British Columbia to pause PNP draws for a month

Edana Robitaille
Published: September 30, 2022

British Columbia will be pausing draws in the British Columbia Provincial Nominee Program (BC PNP) between October 12 and November 16, 2022. While this would not be unusual for some provinces, British Columbia typically holds PNP draws every week.  

As Canada updates its National Occupation Classification (NOC) system the first major NOC update since 2016, Provincial Nominee Programs across Canada may need to make some changes to ensure a smooth transition for candidates. 

BC PNP candidates who have applications in the pool after October 12 will be removed and will need to resubmit their application when the system re-opens again in November. If a candidate is invited on or before October 12, they still have 30 days to submit their application, which will be evaluated using NOC 2016 (the current) criteria. The BC government says application processing times are anticipated to remain within the service standard of 3 months for 80% of applications. 

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There are some exceptions to the pause. The province will continue to issue ITAs under the Entrepreneur Immigration program and candidates applying under Health Authority, International Post-Graduate categories can continue to submit applications until Nov. 13, 2022. 

Changes under NOC 2021 

Canada’s National Occupational Classification (NOC) system acts as a major component of evaluating candidates who wish to come to Canada under an economic class program, such as Express Entry or a Provincial Nominee Program. These programs target skilled immigrants who wish to enter Canada’s workforce.  

The NOC breaks down employment activities in Canada to help understand the nature of the Canadian labour market, run government programs, promote skills development, conduct research, and help Canada manage its immigration and foreign worker programs. 

Approximately every five years, the federal government makes updates to the NOC and overhauls the system every ten years. Changes to the NOC reflect changes to the Canadian economy and labour market. 

Under the current approach under NOC 2016, categorizing jobs is based solely on a candidate’s type of employment and splits occupations into four categories ranging from management positions to low-skilled.  

The new system will categorize jobs into six levels based on a new Training, Education, Experience and Responsibilities (TEER) system. Statistics Canada explains that this new structure will place more emphasis on a candidate’s transferable skills and abilities rather than their occupational experience.  

TEER 0
  • Management occupations.
TEER 1
  • Completion of a university degree (bachelor’s, master’s or doctorate); or
  • Several years of experience in a specific occupation from TEER category 2 (when applicable).
TEER 2
  • Completion of a post-secondary education program of two to three years at community college, institute of technology or CÉGEP; or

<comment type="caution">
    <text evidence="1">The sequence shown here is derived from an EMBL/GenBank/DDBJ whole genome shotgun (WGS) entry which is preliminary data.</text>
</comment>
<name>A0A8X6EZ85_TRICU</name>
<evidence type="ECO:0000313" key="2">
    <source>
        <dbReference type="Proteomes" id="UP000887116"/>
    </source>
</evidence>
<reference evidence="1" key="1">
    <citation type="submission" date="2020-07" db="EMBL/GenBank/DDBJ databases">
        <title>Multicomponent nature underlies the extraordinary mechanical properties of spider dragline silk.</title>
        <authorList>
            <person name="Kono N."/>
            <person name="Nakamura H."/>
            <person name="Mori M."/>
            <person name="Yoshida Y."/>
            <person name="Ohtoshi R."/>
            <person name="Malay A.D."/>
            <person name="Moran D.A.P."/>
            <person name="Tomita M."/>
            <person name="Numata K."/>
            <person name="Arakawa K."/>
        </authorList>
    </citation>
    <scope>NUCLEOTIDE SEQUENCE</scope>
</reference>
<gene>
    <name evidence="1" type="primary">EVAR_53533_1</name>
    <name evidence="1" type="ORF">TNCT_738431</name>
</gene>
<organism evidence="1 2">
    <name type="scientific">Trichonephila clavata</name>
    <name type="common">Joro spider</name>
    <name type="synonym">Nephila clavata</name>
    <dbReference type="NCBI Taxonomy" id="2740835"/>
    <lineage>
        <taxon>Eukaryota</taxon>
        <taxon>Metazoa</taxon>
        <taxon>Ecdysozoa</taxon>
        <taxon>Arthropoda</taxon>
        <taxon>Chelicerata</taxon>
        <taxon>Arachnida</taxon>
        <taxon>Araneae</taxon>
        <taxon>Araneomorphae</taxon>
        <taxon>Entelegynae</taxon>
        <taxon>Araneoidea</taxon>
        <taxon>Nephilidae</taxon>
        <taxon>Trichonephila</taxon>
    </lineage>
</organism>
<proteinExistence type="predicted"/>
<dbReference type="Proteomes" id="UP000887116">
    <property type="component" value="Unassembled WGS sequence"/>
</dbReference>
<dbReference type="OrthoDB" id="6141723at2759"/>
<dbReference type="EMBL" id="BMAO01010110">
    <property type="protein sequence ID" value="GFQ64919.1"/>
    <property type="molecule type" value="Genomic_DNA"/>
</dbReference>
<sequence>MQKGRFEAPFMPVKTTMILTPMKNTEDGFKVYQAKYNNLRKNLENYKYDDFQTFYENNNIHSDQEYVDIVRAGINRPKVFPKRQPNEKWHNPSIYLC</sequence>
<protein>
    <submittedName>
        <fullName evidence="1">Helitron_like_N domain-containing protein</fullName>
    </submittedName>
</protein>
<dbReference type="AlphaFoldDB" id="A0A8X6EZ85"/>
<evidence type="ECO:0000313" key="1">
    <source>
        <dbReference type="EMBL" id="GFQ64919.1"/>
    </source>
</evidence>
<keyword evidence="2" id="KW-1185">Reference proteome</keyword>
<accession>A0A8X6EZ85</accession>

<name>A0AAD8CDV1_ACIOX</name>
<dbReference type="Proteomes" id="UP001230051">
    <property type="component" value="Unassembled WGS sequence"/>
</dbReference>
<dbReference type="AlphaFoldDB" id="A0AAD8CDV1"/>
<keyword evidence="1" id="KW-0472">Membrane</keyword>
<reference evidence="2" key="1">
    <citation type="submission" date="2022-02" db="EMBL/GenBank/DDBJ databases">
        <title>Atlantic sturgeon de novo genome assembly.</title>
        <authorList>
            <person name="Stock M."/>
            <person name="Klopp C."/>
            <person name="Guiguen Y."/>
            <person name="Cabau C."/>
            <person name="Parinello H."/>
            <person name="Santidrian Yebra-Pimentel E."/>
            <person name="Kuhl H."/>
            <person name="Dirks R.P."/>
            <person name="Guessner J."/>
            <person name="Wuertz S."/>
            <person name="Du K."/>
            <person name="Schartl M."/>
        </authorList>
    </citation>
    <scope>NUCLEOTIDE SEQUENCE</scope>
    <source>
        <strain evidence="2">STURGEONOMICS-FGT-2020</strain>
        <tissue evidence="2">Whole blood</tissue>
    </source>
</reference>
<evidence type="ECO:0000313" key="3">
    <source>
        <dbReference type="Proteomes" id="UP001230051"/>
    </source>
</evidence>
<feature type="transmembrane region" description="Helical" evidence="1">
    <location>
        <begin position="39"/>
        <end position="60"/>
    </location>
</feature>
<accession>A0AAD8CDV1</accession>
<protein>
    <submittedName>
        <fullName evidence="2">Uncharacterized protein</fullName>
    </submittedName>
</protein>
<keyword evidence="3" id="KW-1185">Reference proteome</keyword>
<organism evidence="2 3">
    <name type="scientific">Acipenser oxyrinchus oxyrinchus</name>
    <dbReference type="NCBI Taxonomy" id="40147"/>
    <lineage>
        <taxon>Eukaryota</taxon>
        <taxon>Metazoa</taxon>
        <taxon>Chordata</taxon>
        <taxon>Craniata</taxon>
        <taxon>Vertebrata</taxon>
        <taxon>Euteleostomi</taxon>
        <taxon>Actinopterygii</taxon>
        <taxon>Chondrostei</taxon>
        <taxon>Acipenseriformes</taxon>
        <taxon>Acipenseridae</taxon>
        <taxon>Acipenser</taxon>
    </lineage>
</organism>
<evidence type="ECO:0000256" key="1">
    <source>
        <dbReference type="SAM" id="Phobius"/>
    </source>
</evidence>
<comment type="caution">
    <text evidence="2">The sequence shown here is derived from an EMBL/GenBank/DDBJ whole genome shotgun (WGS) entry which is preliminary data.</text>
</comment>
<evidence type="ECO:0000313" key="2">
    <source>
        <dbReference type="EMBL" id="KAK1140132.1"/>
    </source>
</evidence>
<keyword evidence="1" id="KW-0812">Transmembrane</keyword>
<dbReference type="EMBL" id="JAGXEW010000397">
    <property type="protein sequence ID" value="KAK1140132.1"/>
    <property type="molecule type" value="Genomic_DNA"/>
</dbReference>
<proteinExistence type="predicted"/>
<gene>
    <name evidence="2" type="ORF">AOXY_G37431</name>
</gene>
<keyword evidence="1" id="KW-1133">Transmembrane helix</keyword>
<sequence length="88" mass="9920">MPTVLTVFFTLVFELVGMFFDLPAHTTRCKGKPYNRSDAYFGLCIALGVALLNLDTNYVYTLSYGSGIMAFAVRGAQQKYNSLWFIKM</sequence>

• Completion of an apprenticeship training program of two to five years; or
  • Occupations with supervisory or significant safety (police officers and firefighters) responsibilities; or
  • Several years of experience in a specific occupation from TEER category 3 (when applicable).
TEER 3
  • Completion of a post-secondary education program of less than two years at community college, institute of technology or CÉGEP; or
  • Apprenticeship training of less than 2 years; or
  • More than six months of on-the-job training, training courses or specific work experience with some secondary school education; or
  • Several years of experience in a specific occupation from TEER category 4 (when applicable).
TEER 4
  • Completion of secondary school; or
  • Several weeks of on-the-job training with some secondary school education; or
  • Several years of experience in a specific occupation from TEER category 5 (when applicable).
TEER 5
  • Short work demonstration and no formal educational requirements.

BC invites more than 258 candidates in weekly PNP draw 

More than 258 candidates were invited to apply for provincial nomination in British Columbia on September 28. 

Most candidates, 215, were invited in a targeted draw for tech occupations. The invitations were issued to candidates in the Skilled Worker and International Graduates categories and included Express Entry candidates. 

Candidates who were invited in the target tech draw had minimum SIRS scores of 100. SIRS acts much like the Express Entry Comprehensive Ranking System (CRS) but is only used for British Columbia’s PNP. 

The province also held rounds of invitations for candidates working in the following occupations. 

  • 28 early childhood educators and assistants (NOC 4214) with scores of at least 60 points; and 
  • 15 Healthcare workers from the Skilled Worker, International Graduate, Entry Level and Semi-Skilled (includes EEBC option) with scores of at least 60 points 
  • Healthcare assistants from the Entry Level and Semi-Skilled category with minimum scores of 60 and;  
  • Other priority occupations with minimum scores of 60 

About the PNP 

The PNP was established in 1998 to encourage newcomers to settle outside of urban centres in Ontario, Quebec, and British Columbia and distribute the benefits of immigration throughout the entire country. 

The program now welcomes over 80,000 new permanent residents a year to Canada. Candidates can apply through Express Entry (enhanced nomination) or directly to provincial governments. If a candidate applies as part of their Express Entry program and is successful in getting provincial nomination, they automatically receive an additional 600 points under the Comprehensive Ranking System (CRS), making it highly likely they will receive an Invitation to Apply from Immigration, Refugees and Citizenship Canada (IRCC). 

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